Best video games to buy now: CNET Tech Review
CNET Tech Review: Best video games to buy now25:13 /
This week on the CNET Tech Review, the best video games to buy right now; the iPad 3G; 99-cent apps; and the HTC Droid Incredible vs. the iPhone 3GS.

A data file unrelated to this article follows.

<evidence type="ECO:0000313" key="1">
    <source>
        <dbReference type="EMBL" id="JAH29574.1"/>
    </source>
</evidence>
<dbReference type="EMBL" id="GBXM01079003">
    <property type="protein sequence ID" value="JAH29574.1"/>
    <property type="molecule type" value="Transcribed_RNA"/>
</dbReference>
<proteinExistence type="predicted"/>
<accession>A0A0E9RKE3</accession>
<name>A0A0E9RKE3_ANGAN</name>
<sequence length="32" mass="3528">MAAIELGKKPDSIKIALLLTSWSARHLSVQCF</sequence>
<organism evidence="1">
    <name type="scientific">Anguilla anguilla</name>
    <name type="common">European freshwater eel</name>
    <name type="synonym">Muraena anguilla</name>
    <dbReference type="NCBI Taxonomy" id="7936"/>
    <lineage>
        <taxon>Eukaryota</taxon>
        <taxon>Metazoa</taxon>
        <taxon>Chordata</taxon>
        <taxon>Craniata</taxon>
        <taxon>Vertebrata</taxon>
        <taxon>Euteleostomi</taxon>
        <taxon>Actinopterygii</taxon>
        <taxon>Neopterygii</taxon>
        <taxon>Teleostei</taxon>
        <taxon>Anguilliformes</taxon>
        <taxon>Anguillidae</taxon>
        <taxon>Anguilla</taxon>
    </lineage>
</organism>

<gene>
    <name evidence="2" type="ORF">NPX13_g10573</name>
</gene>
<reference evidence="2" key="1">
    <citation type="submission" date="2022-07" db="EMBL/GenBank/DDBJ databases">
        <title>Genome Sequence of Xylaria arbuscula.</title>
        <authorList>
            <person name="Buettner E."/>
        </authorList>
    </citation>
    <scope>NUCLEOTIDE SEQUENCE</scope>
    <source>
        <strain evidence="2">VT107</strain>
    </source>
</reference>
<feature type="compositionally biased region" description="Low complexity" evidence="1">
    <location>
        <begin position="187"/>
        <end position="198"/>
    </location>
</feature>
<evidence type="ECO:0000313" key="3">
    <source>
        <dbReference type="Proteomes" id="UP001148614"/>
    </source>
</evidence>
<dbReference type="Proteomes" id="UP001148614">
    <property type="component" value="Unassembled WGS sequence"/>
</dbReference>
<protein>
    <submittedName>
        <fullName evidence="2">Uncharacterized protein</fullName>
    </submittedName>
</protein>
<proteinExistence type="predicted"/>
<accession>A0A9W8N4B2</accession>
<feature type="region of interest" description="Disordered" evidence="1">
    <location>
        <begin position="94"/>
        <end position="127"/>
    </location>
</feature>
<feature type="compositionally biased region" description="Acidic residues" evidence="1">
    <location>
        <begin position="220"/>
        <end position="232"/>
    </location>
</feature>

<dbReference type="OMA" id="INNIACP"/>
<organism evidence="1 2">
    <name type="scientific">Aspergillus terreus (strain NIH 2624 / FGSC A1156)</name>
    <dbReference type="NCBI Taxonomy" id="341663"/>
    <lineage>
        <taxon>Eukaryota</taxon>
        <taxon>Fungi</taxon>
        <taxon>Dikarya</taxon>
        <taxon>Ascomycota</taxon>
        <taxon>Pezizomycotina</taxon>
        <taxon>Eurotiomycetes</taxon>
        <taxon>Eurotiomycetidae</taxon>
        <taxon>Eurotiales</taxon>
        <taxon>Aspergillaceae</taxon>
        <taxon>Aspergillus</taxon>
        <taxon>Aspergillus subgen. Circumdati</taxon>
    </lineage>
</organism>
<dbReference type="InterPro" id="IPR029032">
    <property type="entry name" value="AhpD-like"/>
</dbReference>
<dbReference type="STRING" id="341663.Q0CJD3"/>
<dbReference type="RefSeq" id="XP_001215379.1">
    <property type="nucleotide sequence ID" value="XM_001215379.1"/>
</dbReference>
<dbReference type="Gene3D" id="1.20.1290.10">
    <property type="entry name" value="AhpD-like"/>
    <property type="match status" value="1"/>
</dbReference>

[ Music ] ^M00:00:01 >> Coming up on the CNET Tech Review, the best video games of spring 2010, a look at Microsoft's new Kin phones, and the HTC Incredible takes on the iPhone 3GS. It's all coming up right now. ^M00:00:13 [ Music ] ^M00:00:21 Hey everyone, I'm Molly Wood, and welcome to the CNET Tech Review, the show where we bring you the good, the bad, and the bottom line in tech videos from the week. So let's get started with the good stuff, shall we? ^M00:00:30 [ Music ] ^M00:00:33 This week, it's a videogame. Awesome. Jeff Bakalar, cohost of our very own "Pregame Show," has a buying guide for us. Here's what he recommends in the world of video games right now. ^M00:00:43 [ Music ] ^M00:00:52 >> Hey everyone, I'm Jeff Bakalar for CNET.com, and today we're going to be showing you a buying guide for all things video games. Now, we're not going to look at the three consoles because not a lot has changed since last year, but what I am going to do is show you my individual picks for games on each console. Let's go start with the Nintendo Wii. Hey everyone, we're here in the Nintendo Wii section. We've got a few games we want you guys to check out if you own the console. First game you should deftly take a look at, "Monster Hunter Tri" for the Nintendo Wii. It takes gamers to a world of adventure where they are hunting down enormous creatures. Very cool. It was very big in Japan, and now it's made its way Stateside. Definitely recommend you guys checking that out. Next, if that's not your cup of tea, check out "Red Steel 2." Brand-new game from UBI Soft. First game to use Wii Motion Plus, which is a very big deal. Gun-slinging, sword-swiping action, a lot of cool adventures to be had in this game as well. Definitely worth checking if you've got a Nintendo Wii. Also coming out this summer for the Nintendo Wii, "Super Mario Galaxy 2," the highly anticipated sequel to the original, definitely a must-have for all Nintendo Wii owners. Also, you're going to want to check out "Metroid: Other M." That's due out in August. So if you have an Xbox 360, definitely think you should check out a couple of these games. "Alan Wake," due out very soon. It's a psychological thriller game, very intense action, uncovering a story about a small mountain town. Definitely recommend "Alan Wake" to anyone who's ready for a scare for sure. Another game you guys should definitely check out for the Xbox 360 is "Prince of Persia: The Forgotten Sands." The Prince of Persia is back. It's one of the strongest game franchises of all time. This time around, the Prince has all of the elements at his disposal, so he can freeze water, climb up waterfalls, do all kinds of very interesting stuff with the elements of the earth. Definitely worth checking out if you've got an Xbox 360. Now, let's go check out what we can look forward to on the PlayStation 3. First game we want you guys to check out on the PlayStation 3 is "Red Dead Redemption" made by Rock Star Games, the people behind "Grand Theft Auto." "Red Dead Redemption" is a western open-world game. Think "Grand Theft Auto," but out in the Old West. Next game everyone with a PlayStation 3 should be checking out is "Ma Nation Racers," an exclusive for PlayStation 3, where gamers can create their own players and tracks, race them with friends, and share these tracks online with other gamers around the world. Very cool stuff. A lot of customization opportunities here. Think of the game as "Little Big Planet" meets "Sim City" with a racing theme. Very cool. Well, that's going to wrap it up for our video game buying guide. Definitely check out Pregame on CNET TV for all live game demos and the latest and greatest news in the world of video games. I'm Jeff Bakalar for CNET.com. Thanks for watching. ^M00:03:40 [ Music ] ^M00:03:45 >> Moving right along, are console games too expensive? Well, Brian Tong has some suggestions straight from the dollar store. ^M00:03:52 [ Music ] ^M00:04:01 >> Oh, yeah. Unh. Hey, hey. Hey guys, welcome to "Tap that App." I'm Brian Tong, and this is the show where we cover all the coolest apps in the mobile space for mobile platforms. Now, today, we're talking gaming, and we like our games cheap, so we're showcasing a few of the top 99-cent games for the iPhone and iPod Touch. Now, one of my favorites and a favorite from the Twitter world is "Doodle Jump." It's as simple as you get. You're a character named "Doodle," and using the accelerometer, you tilt the phone to jump onto the next platform, but if you miss, it's game over. There are items that send you higher like springs and a flying hat or a rocket pack, and the higher you go, the higher you score, so this is a killer app. Now, CNET editor Josh Lowenstein's favorite 99-cent game right now is "Angry Birds." Now, these birds are mad at pigs that stole their eggs, and they want them back, so using a slingshot, you'll fling yourself at them to take them out. There are over 105 levels. They get more tricky as you advance. Different birds can attack in different ways, and it's another great pickup with a whole lot of play value. There's also a few 99-cent classics that you might already know about. "Pocket God" is one of them, and it lets you play God on an island where you control the environment and the fate of the pygmies. Let them fish, help them build a fire, or electrocute them and feed them to the sharks. I like doing the latter. And we all love "Paper Toss." It is simple enough. Just flick a paper ball into a trashcan. See how many you can get in a row while a fan blowing at different speeds mixes things up. And the last 99-cent game that we recommend is Jason Parker's pick. It's called "Zombie Smash." Protect your house from a zombie invasion by clicking and throwing zombies all around. Special weapons that you can upgrade help you take them out. And yes, you will look a little crazy playing this in public because it gets really frenetic. But all these games and the graphics are definitely tap worthy. That's it for this week. Send me what apps you want to see or a theme you want for a show at "Tap that App" at CNET.com. Thanks for watching, and we'll see you guys next time. Come on, ladies, dance us out. Come on. Unh, unh, unh. Ladies? Ladies? ^M00:06:05 [ Music ] ^M00:06:09 >> Yeah, good recommendations, BT, but I'm not dancing with you. Sorry. Okay, let's continue with the good. When you think young, hip, and happening, don't you think Microsoft? Maybe? Here's Bonnie Cha with a look at the Kins. ^M00:06:25 [ Music ] ^M00:06:29 >> Hey everyone, I'm Bonnie Cha, Senior Editor at CNET.com, and today I've got your First Look at the Kin 1 and the Kin 2. These Verizon-bound phones were introduced by Microsoft in April, and unlike Windows Phone 7, which is designed for a very broad audience, the Kin devices are aimed at a very specific group, the group of people who are constantly on their social networking sites, checking out what everyone else is up to and also updating their own status and whereabouts. And both these phones are centered around that social experience. Obviously, the Kin 1 and Kin 2 offer two different looks, which I'll talk about later, but they're a lot more alike than different. First off, they both offer the same user interface, which consists of three home screens. The leftmost screen shows all the phones different apps, such as email browser, music, and video. Meanwhile, the right pane is where you can add all your favorite contacts. The center pane is called the "loop screen," and it's where all the action happens. You can sync both your phones with Facebook, MySpace, and Twitter accounts, and when you've done all that, the Kin will pull all your contact status update, latest picture uploads, and tweets to this loop screen. But the Kins aren't just about seeing what other people are doing; it's also about sharing. Both devices have the spot feature, which is the little green dot that stays at the bottom of this screen. If there's a story or status or even a web page or map you want to share with family and friends, you can simply do a long press and then drag down to the spot. Then you navigate to your contacts page and drag and drop everyone you want to share it with, and then send it via text MMS or email. There's more to the Kin 1 and 2 than just social networking though. These will be the first phones to ship with Zune support, including Zune Pass, so you'll be able to stream music over Verizon's 3G network. And the Kin 1 here offers four gigabytes of internal storage, while the Kin 2 offers 8 gigabytes, but neither have expansion slots. The phones also don't have any gaming capabilities or a calendar app, which is kind of baffling to me. One other difference between the two models is that the Kin 1 has a five-megapixel camera, while the Kin 2 had an eight-megapixel camera and can also shoot HD video. Obviously, they differ in design, too. The Kin 1 is more interesting of the two with its square shape, but you lose a little bit in the screen and keyboard size since it's smaller. Meanwhile, the Kin 2 has a more traditional design, but it has the advantage of a higher resolution screen and more spacious keyboard. The Microsoft Kin 1 and 2 will be available for preorder starting May 6 and will be delivered within 48 hours and will be in all stores starting May 13. I'm Bonnie Cha, and this has been your First Look at the Kin 1 and Kin 2. ^M00:08:59 [ Music ] ^M00:09:01 >> Well, so I guess those phones weren't as good as I thought, except maybe the cameras. Those are good. Yay. Okay, everybody, let's take a break, and when we come back, the actual bad. ^M00:09:10 [ Music ] ^M00:09:14 >> For your daily dose of tech news, check out CNET's "Loaded." It's packed full of the latest tech news highlights that matter to you. Find out the latest gadgets or the coolest gizmos. All that and more Monday through Thursday at CNET.com/loaded. ^M00:09:26 [ Music ] ^M00:09:32 >> Welcome back everyone, and let's get right to the bad. ^M00:09:35 [ Music ] ^M00:09:38 Or should I say the iBad? This week the Apple iPad 3G, which is more expensive and has monthly fees. Wonderful. ^M00:09:49 [ Music ] ^M00:09:51 >> Hey, I'm Donald Bell for CNET.com, and this is a First Look at the Apple iPad 3G. You're probably already familiar with the original version of the iPad, which came out a month ahead of this model. The iPad 3G is essentially identical to the standard iPad, with the added capability of connecting to the Internet using a built in, 3G cellular connection. For a broader rundown of the iPad's capabilities, you can take a look at my comprehensive review on CNET.com, but for this video I'm just going to zero in on the details that make the 3G model unique. First off, you have pricing. The iPad3G comes in the same three capacities as the original, only they're priced at an extra $130.00 each. There's the 16-gigabyte version for $629.00, 32-gigabytes for $729.00, and 64 gigs for $829.00. On top of that extra up-front cost, users also need to purchase a monthly data plan from AT&T, which you can activate directly on the device. Under the settings menu, there's an option for cellular data, where you can choose between an unlimited plan for $30.00, or a $15.00 plan with a monthly cap of 250 megabytes. If you go with the capped plan, you can always buy more data as you need it. Now, just because you have the 3G wireless connection doesn't mean you need to use it. The WiFi capabilities of the iPad 3G are just as robust as the original model and typically provide better speeds than 3G. In fact, if the iPad recognizes a familiar WiFi connection, it will automatically switch over to it and use the 3G as a last resort. Ultimately, what this model gets you is the added freedom to access the Web on the go anywhere 3G coverage is available. The 3G model also includes an assisted GPS chip not found on the standard version, which makes it easier for maps and other apps to track your location. For some, these advantages are a huge deal, but we expect most people will find a lower-priced, WiFi-only model just as practical. There are some other small distinctions on the iPad 3G. the back has this two-tone design with a streak of black plastic that helps the internal 3G antenna work more effectively. There's also a tiny tray on the side here that holds AT&T's micro SIM card. Another telltale sign is the little AT&T callout up here at the top of the screen. If you're using this over WiFi, Apple rates the iPad 3G at the same 10 hours as the standard model. Serving over 3G will knock you down to nine hours, which is still exceptional for a device that is as light and powerful as this. So that's the iPad 3G, a more expensive, better connected fraternal twin of the original iPad. For CNET.com, I'm Donald Bell. ^M00:12:22 [ Music ] ^M00:12:27 >> Now, regardless of which model you get, kids seem to love the iPad, so here's how to make it kid friendly and keep them away from all that bad stuff on there. ^M00:12:37 [ Music ] ^M00:12:48 >> Hey, I'm Donald Bell for CNET.com, and today I'm going to show you how to make an iPad safe for kids. My two-year old goes berserk for this thing. With the help of some Sesame Street videos or coloring games, I can keep him from bouncing off the walls for at least a few minutes. That said, I would never leave him alone with the iPad, probably because he would delight in throwing this thing down the stairs, but mostly because the Internet is a nasty, nasty place. You never know when an innocent Google search could turn into a lifetime of therapy. There's also the fact that the iTunes Store and the App store on the iPad are tied directly to my credit card and might offer content I'd object to even in preview form. So how do you sanitize the iPad to make it okay for kids to use unattended? Well, Apple thought of that. Just dive into the settings and select "general" from the side menu. You'll see an option for restrictions. Click it and hit the "enable restrictions" button. You'll be prompted to create a four-digit passcode that you'll need to enter if you ever want to change these settings later on. Once enabled, you can selectively kill off access to the Safari web browser, the YouTube app, the iTunes and App Store, and make it so that the iPad doesn't report its location to any of your installed apps. You can further lock it down to disable purchases from within apps, determine which county's age-appropriate rating system you want to use, disable playback of explicit music and podcasts, and select rating requirements for movies, TV shows, and apps. After you're done, just hit the home button and all of your settings will be saved. Just remember, if you tried to access the restrictions settings again to make any changes, you'll need to remember the four-digit password you created. So that's how to make the Apple iPad safer for kids. You can also use the same technique on the iPhone or the iPod Touch . For CNET.com, I'm Donald Bell. ^M00:14:33 [ Music ] ^M00:14:36 >> If you don't want your kid hogging your iPad, maybe your kid will settle for this as a substitute. ^M00:14:42 [ Music ] ^M00:14:46 >> Hi. I'm Scott Stein, Senior Associate Editor at CNET.com, and this is the new Intel Classmate. Now, this is not a laptop that you're going to see in stores per say, but for many years, before the netbook, there was the Intel Classmate line of computers that are meant for the educational market for kids to introduce them to using computers and to use globally. Now, this laptop looks a lot like an netbook, and it really is. Underneath, there's an Intel Atom N450 processor, 160 gig hard drive, really, the things that are in a basic, current netbook. So what exactly makes an educational laptop? Well, Intel's Classmate program has about 300 different partners that make a variety of software tools and hardware tools that plug in. Lego has a robotics kit. There's also a weather app and a peripheral that takes humidity levels and temperatures, and there are a number of other devices currently available. McGraw-Hill has a partnership with them as well. And in addition, Intel has decided to partner with a number of different manufacturers across the world to take this design and get it out there to as many people as needed. The cost of this laptop is $499.00. This is not meant to purchase on your own. In fact, you're going to really have a hard time trying to buy it. It's going to go through institutions, so you're probably -- there's a good chance you might see your own kids take home one of these one of these days, or maybe you already have. This laptop, again, runs Windows 7 Professional on the version that we looked at, but it has a really cool software interface on the screen where educators can put a lot of the apps and applications they're going to be using to teach. There's a math wizard app on here. There's also a great art app. And there are a couple of others that we found preinstalled that were pretty fun to use. And this is a convertible netbook tablet. The screen rotates around and flips down, and there's a stylus that tucks into the back that pulls out. Now, it's not like an iPhone or iPad. It's not really meant to be touch-based. It's meant to be used with a stylus, a pressure-based. But it's actually really nice for taking notes or annotating. There's even an e-reader app that reads e-pubs and PDFs and allows you to take notes on them. We saw this in use in a setting at the Central Park Zoo, where students ran around and used it for every -- testing temperature levels to drawing pictures of the animals, and they seem to enjoy using it. The case is pretty holdable. It's a ruggedized, rubberized type feel, which should help not have it drop out of kids' hands. In addition, Intel tells us the edges are shock absorbent, and the hard drive will also detect shock and be able to detach when needed. And there's a really nice handle that comes out the back, which is not new for the classmate , but it's a little more integrated. Lets you to hold it like a little school tote. It's pretty fun, and while it does have a very institutionalized look, it's actually pretty attractive, and we enjoyed using it. And hey, netbook makers, this is one of the largest track pads we've ever seen. We'd love to see that on some other netbooks, too. The keyboard and the screen are spill resistant, which is smart. A lot of the keys and side control here are rubberized, rubber coated, so hopefully this is as kid-proof of a laptop is you'd need . In conclusion, looking at it, it's a kind of cool little device, and particularly, its relationship with the number of software makers out there and peripherals make it very tempting for educational use. There are a couple little, nice tricks, too, built into the hardware. The webcam rotates, which is a nice touch for when using it in tablet mode, and it actually has a 1366 x 768 , 10.1-inch screen, which is higher res than normal for 10-inch notebooks. Now, the real question is at $499.00, would you get this or would you get an iPad for educational use? Had to bring it up because I even know people in education that are considering getting an iPad for their school students. It may sound impractical, but that debate between whether to get a tablet or to go with the netbook will be one that will be had for quite some time. I'm Scott Stein, and this is the Intel Classmate, the 2010 generation. ^M00:18:24 [ Music ] ^M00:18:26 >> See, it sounds pretty good, but the bad part is that you can't even buy it anywhere, which is a letdown. And with that, let's get to the bottom line, shall we? ^M00:18:36 [ Music ] ^M00:18:39 The last Android-based phone to take down the iPhone 3GS was the Nexus One. Now, the very similar HTC Droid Incredible is trying to deliver a second iPhone knockout. Let's see how it turns out. ^M00:18:51 [ Music ] ^M00:18:58 >> What's up Prize Fight fans? I'm Brian Tong, and this is a special people's choice prizefight. The Droid Incredible is out, and you, the CNET readers and viewers, pick the challenger. It's a Prize Fight punch out between the HTC Droid Incredible, and the Apple iPhone 3GS. Our judges for this fight? Our senior editor, Bonnie "Boom Boom" Cha, associate editor, Nicole "Ice Cold" Lee, and myself will do the honors. We'll take all three judges scores and average them out the nearest tenth each round. The final Prize Fight score will be an average of all rounds using the same decimal system. Which phone pushes your buttons so right because it turns you on? Round one is sexiness. ^M00:19:37 [ Music ] The Droid Incredible has a sleek and slender profile. Its display is crystal clear. Its rubberized surface can take a beating. But what's up with its backside? Bonnie liked the topographic design, but I don't, and all they had to do was just smooth it out. Now, the iPhone 3GS is still as minimalist as it gets, and its curvaceous booty still gets me. I know I need some help, but its curved corners and clean lines can get a little old, and the CNET staff wants something new, but it's still a sexy beast. ^M00:20:06 This round's a tie, and both phones get a 4.3. Next round is controls and user interface. ^M00:20:11 [ Music ] The Incredible's HTC Sense UI is the best looking phone OS to date, and it's a snappy device. Say goodbye to trackballs and welcome the optical joystick. I found it easy to use, but Nicole and Bonnie didn't like it as much. The touch buttons were pretty responsive. Multi-touch is here, and unique settings, like different scenes for using your phone and a quick access to any panel without having to scroll through every page is slick. There will be a small learning curve that's easy for geeks, but not for my mom. We can't say it any more than we already have, but the iPhone is the easiest mobile OS to use. Power users might mock it and want something more, but navigating the menus and applications are a breeze. Multi-touch runs smoothly across all apps, and we know new features are on the way, but it's still just as easy as it was from day one. The iPhone 3GS gets a perfect five, and the Droid Incredible gets a four. So after averaging two rounds, the 3GS leads by half a point, and the Incredible has some work to do if it wants to live up to its name. Next round is features. ^M00:21:14 [ Music ] Both phones have the core features like 3G, WiFi, Bluetooth, and GPS, but this is where the Incredible shines. It still has the best voice search and commands [inaudible]. Turn-by-turn directions, a multi-tasking pull down, voice to text integration -- >> Hey, you want to work out? >> -- And customization with widgets and themes are unmatched. The only thing we're still waiting for is hands-free calling. Now, the iPhone 3GS is still running the iPhone OS 3.0. Voice commands are here, but they're not even on the same level. >> Call Ariel. >> And there's no voice search or text integration. We still have to purchase a turn-by-turn GPS solution, and multi-tasking is limited to listening to music while using another app, and customization goes as far as arranging your app icons. The iPhone has all the core features, but the Incredible kicks it up a notch, and it gets the perfect five, and the 3GS gets a four. Next round is web browsing and multimedia. ^M00:22:13 [ Music ] The Incredible's web browser finally brings a smooth running multi-touch. Its multiple windows take a cue from Cover Flow, and its bookmark previews have put it on the level with Safari. Flashlight is here, but I didn't find any sights that worked well with it. HTC's Sense UI has done wonders with the media player interface that I actually enjoyed. Videos looked great with its high-res display. Double Twist syncs your media, and then you just throw in an eight megapixel, dual flash LED cameral with video capture. This is incredible indeed. Now, the iPhone has been the standard for entertainment and multimedia on mobile phone. Its media player is still one of the best. Movies look great. But its iTunes integration, whether you love it or hate it, is what brings it all together. Podcast support is extensive and a match. Its web browser is still a top-notch mobile experience. It's multi-touch and zooming accuracy, plus it's cut, copy, and paste is better executed, and it has a three-megapixel camera without a flash that's dated, but serviceable. But the Incredible has finally stepped up its game for all Android phones, and this round is a tie at 4.3 apiece. So after averaging four rounds, we're tied at 4.4 going into the final round. Which phone has enough gas left in the tank? The final round that decides it all is called "quality and performance." ^M00:23:33 [ Music ] The Droid Incredible is fast. Bonnie feels it's the fastest phone she's ever used. It's snappy across the board, and I had no issues with lag. Then you talk about its call quality on Verizon's network. That was clear on both sides of the line, and no one experienced a dropped call. The iPhone 3GS is a great performing phone that's snappy in its own right, but the Incredible showed off how fast the next speed of phones are compared to the 3GS. Call quality-wise, AT&T's network is hit or miss depending on where you live. There are times where the call quality was warmer than the Incredible, but I experienced a few hiccups, and then -- you guessed it -- we all had the same issues connecting calls or those lovely drops. So after entering the final round tied, the Droid Incredible takes this round, 5 to 3.7. So let's average out all five rounds, and in our first people's choice Prize Fight, the HTC Droid Incredible comes out victorious, 4.5 to 4.3, and is your People's champ. ^M00:24:32 We all know Apple's newest contender is just around the corner, but take nothing away from the Incredible. This is the best phone that we've seen in this Prize Fight ring. I'm Brian Tong. Thanks for watching. We'll catch you guys next time on another Prize Fight. Woo-pah. ^M00:24:46 [ Music ] ^M00:24:54 >> The bottom line? Android, it's a contender. And that's our show for this week, everyone. As always, you can find these videos and a whole lot more over at CNET TV.com. See you next time and thank you for watching. ^M00:25:06 [ Music ]